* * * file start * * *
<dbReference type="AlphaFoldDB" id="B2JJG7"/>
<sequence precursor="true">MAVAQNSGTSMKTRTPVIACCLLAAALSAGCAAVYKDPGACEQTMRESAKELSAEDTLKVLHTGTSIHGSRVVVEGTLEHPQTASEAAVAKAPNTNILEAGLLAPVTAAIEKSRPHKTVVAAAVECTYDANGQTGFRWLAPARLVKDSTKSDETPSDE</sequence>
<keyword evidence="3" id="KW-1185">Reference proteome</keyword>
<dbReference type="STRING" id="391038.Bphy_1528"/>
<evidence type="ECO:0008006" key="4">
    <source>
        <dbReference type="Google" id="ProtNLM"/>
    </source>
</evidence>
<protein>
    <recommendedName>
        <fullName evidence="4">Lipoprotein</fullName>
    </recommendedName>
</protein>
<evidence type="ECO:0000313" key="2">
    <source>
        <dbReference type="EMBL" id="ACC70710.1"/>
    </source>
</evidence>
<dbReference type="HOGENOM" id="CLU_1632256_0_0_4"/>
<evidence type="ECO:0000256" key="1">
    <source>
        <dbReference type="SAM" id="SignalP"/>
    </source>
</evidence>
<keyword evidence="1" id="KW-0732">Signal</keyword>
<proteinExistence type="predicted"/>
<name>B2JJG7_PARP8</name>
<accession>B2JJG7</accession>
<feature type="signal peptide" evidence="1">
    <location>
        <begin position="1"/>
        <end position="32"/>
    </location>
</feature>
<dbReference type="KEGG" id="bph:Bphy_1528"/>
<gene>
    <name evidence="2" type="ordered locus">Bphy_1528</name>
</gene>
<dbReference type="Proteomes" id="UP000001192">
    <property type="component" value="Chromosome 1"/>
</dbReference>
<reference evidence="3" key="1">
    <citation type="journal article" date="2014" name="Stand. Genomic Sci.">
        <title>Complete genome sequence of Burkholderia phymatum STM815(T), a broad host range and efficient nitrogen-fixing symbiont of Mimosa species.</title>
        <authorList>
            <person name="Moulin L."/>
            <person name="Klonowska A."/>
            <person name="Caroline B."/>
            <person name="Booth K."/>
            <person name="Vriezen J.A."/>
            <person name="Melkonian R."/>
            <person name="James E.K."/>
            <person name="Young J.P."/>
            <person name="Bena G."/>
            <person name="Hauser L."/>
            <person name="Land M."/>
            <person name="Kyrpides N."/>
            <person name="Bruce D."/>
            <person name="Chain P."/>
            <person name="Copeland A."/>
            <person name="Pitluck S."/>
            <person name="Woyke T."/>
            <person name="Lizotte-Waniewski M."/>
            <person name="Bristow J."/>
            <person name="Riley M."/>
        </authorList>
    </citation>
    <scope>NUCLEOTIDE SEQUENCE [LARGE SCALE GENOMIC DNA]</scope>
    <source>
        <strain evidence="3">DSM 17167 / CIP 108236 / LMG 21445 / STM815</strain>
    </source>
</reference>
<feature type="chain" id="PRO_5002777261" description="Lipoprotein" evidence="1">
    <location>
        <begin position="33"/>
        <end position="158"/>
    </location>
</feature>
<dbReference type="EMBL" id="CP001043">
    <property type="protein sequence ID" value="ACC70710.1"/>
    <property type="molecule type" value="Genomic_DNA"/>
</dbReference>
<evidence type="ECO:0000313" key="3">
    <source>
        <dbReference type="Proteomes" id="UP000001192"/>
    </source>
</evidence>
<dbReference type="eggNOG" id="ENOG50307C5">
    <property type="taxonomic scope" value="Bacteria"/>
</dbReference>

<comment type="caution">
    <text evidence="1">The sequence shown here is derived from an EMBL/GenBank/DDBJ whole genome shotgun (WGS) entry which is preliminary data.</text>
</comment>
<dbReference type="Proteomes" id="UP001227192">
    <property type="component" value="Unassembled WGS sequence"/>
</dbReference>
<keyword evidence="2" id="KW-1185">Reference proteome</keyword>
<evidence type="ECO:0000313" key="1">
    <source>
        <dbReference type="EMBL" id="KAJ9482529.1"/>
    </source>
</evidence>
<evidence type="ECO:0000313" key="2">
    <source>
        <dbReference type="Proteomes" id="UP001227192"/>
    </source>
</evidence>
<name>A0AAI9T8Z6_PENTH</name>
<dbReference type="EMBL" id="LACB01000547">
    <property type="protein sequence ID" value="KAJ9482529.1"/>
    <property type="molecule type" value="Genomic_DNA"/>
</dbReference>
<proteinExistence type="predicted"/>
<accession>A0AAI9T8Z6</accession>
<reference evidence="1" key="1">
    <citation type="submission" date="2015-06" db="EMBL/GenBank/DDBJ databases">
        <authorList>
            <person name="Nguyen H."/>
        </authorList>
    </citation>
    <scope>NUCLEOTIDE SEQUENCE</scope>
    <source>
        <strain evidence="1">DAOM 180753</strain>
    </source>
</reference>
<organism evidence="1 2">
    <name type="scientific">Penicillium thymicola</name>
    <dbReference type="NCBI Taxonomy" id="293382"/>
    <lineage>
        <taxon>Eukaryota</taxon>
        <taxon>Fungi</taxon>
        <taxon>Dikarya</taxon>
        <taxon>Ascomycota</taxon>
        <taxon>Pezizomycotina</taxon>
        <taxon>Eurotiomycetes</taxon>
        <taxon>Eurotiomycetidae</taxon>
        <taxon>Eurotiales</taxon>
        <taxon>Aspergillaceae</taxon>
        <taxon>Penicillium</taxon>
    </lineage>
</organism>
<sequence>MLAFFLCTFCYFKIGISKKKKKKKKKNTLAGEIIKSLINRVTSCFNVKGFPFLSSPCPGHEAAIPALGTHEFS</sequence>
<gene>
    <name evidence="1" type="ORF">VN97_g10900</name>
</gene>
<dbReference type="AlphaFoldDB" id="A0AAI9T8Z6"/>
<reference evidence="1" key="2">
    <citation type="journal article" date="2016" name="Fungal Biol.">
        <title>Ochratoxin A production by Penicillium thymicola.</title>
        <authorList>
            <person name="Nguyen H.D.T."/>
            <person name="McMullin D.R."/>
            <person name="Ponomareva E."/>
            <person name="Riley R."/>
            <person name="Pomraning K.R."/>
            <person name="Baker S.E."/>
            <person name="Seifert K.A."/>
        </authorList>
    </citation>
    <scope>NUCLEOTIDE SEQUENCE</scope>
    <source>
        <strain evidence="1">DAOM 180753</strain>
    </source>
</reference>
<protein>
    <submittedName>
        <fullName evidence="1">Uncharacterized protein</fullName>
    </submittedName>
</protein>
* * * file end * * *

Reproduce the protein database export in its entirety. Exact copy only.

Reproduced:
<dbReference type="AlphaFoldDB" id="B2JJG7"/>
<sequence precursor="true">MAVAQNSGTSMKTRTPVIACCLLAAALSAGCAAVYKDPGACEQTMRESAKELSAEDTLKVLHTGTSIHGSRVVVEGTLEHPQTASEAAVAKAPNTNILEAGLLAPVTAAIEKSRPHKTVVAAAVECTYDANGQTGFRWLAPARLVKDSTKSDETPSDE</sequence>
<keyword evidence="3" id="KW-1185">Reference proteome</keyword>
<dbReference type="STRING" id="391038.Bphy_1528"/>
<evidence type="ECO:0008006" key="4">
    <source>
        <dbReference type="Google" id="ProtNLM"/>
    </source>
</evidence>
<protein>
    <recommendedName>
        <fullName evidence="4">Lipoprotein</fullName>
    </recommendedName>
</protein>
<evidence type="ECO:0000313" key="2">
    <source>
        <dbReference type="EMBL" id="ACC70710.1"/>
    </source>
</evidence>
<dbReference type="HOGENOM" id="CLU_1632256_0_0_4"/>
<evidence type="ECO:0000256" key="1">
    <source>
        <dbReference type="SAM" id="SignalP"/>
    </source>
</evidence>
<keyword evidence="1" id="KW-0732">Signal</keyword>
<proteinExistence type="predicted"/>
<name>B2JJG7_PARP8</name>
<accession>B2JJG7</accession>
<feature type="signal peptide" evidence="1">
    <location>
        <begin position="1"/>
        <end position="32"/>
    </location>
</feature>
<dbReference type="KEGG" id="bph:Bphy_1528"/>
<gene>
    <name evidence="2" type="ordered locus">Bphy_1528</name>
</gene>
<dbReference type="Proteomes" id="UP000001192">
    <property type="component" value="Chromosome 1"/>
</dbReference>
<reference evidence="3" key="1">
    <citation type="journal article" date="2014" name="Stand. Genomic Sci.">
        <title>Complete genome sequence of Burkholderia phymatum STM815(T), a broad host range and efficient nitrogen-fixing symbiont of Mimosa species.</title>
        <authorList>
            <person name="Moulin L."/>
            <person name="Klonowska A."/>
            <person name="Caroline B."/>
            <person name="Booth K."/>
            <person name="Vriezen J.A."/>
            <person name="Melkonian R."/>
            <person name="James E.K."/>
            <person name="Young J.P."/>
            <person name="Bena G."/>
            <person name="Hauser L."/>
            <person name="Land M."/>
            <person name="Kyrpides N."/>
            <person name="Bruce D."/>
            <person name="Chain P."/>
            <person name="Copeland A."/>
            <person name="Pitluck S."/>
            <person name="Woyke T."/>
            <person name="Lizotte-Waniewski M."/>
            <person name="Bristow J."/>
            <person name="Riley M."/>
        </authorList>
    </citation>
    <scope>NUCLEOTIDE SEQUENCE [LARGE SCALE GENOMIC DNA]</scope>
    <source>
        <strain evidence="3">DSM 17167 / CIP 108236 / LMG 21445 / STM815</strain>
    </source>
</reference>
<feature type="chain" id="PRO_5002777261" description="Lipoprotein" evidence="1">
    <location>
        <begin position="33"/>
        <end position="158"/>
    </location>
</feature>
<dbReference type="EMBL" id="CP001043">
    <property type="protein sequence ID" value="ACC70710.1"/>
    <property type="molecule type" value="Genomic_DNA"/>
</dbReference>
<evidence type="ECO:0000313" key="3">
    <source>
        <dbReference type="Proteomes" id="UP000001192"/>
    </source>
</evidence>
<dbReference type="eggNOG" id="ENOG50307C5">
    <property type="taxonomic scope" value="Bacteria"/>
</dbReference>

<comment type="caution">
    <text evidence="1">The sequence shown here is derived from an EMBL/GenBank/DDBJ whole genome shotgun (WGS) entry which is preliminary data.</text>
</comment>
<dbReference type="Proteomes" id="UP001227192">
    <property type="component" value="Unassembled WGS sequence"/>
</dbReference>
<keyword evidence="2" id="KW-1185">Reference proteome</keyword>
<evidence type="ECO:0000313" key="1">
    <source>
        <dbReference type="EMBL" id="KAJ9482529.1"/>
    </source>
</evidence>
<evidence type="ECO:0000313" key="2">
    <source>
        <dbReference type="Proteomes" id="UP001227192"/>
    </source>
</evidence>
<name>A0AAI9T8Z6_PENTH</name>
<dbReference type="EMBL" id="LACB01000547">
    <property type="protein sequence ID" value="KAJ9482529.1"/>
    <property type="molecule type" value="Genomic_DNA"/>
</dbReference>
<proteinExistence type="predicted"/>
<accession>A0AAI9T8Z6</accession>
<reference evidence="1" key="1">
    <citation type="submission" date="2015-06" db="EMBL/GenBank/DDBJ databases">
        <authorList>
            <person name="Nguyen H."/>
        </authorList>
    </citation>
    <scope>NUCLEOTIDE SEQUENCE</scope>
    <source>
        <strain evidence="1">DAOM 180753</strain>
    </source>
</reference>
<organism evidence="1 2">
    <name type="scientific">Penicillium thymicola</name>
    <dbReference type="NCBI Taxonomy" id="293382"/>
    <lineage>
        <taxon>Eukaryota</taxon>
        <taxon>Fungi</taxon>
        <taxon>Dikarya</taxon>
        <taxon>Ascomycota</taxon>
        <taxon>Pezizomycotina</taxon>
        <taxon>Eurotiomycetes</taxon>
        <taxon>Eurotiomycetidae</taxon>
        <taxon>Eurotiales</taxon>
        <taxon>Aspergillaceae</taxon>
        <taxon>Penicillium</taxon>
    </lineage>
</organism>
<sequence>MLAFFLCTFCYFKIGISKKKKKKKKKNTLAGEIIKSLINRVTSCFNVKGFPFLSSPCPGHEAAIPALGTHEFS</sequence>
<gene>
    <name evidence="1" type="ORF">VN97_g10900</name>
</gene>
<dbReference type="AlphaFoldDB" id="A0AAI9T8Z6"/>
<reference evidence="1" key="2">
    <citation type="journal article" date="2016" name="Fungal Biol.">
        <title>Ochratoxin A production by Penicillium thymicola.</title>
        <authorList>
            <person name="Nguyen H.D.T."/>
            <person name="McMullin D.R."/>
            <person name="Ponomareva E."/>
            <person name="Riley R."/>
            <person name="Pomraning K.R."/>
            <person name="Baker S.E."/>
            <person name="Seifert K.A."/>
        </authorList>
    </citation>
    <scope>NUCLEOTIDE SEQUENCE</scope>
    <source>
        <strain evidence="1">DAOM 180753</strain>
    </source>
</reference>
<protein>
    <submittedName>
        <fullName evidence="1">Uncharacterized protein</fullName>
    </submittedName>
</protein>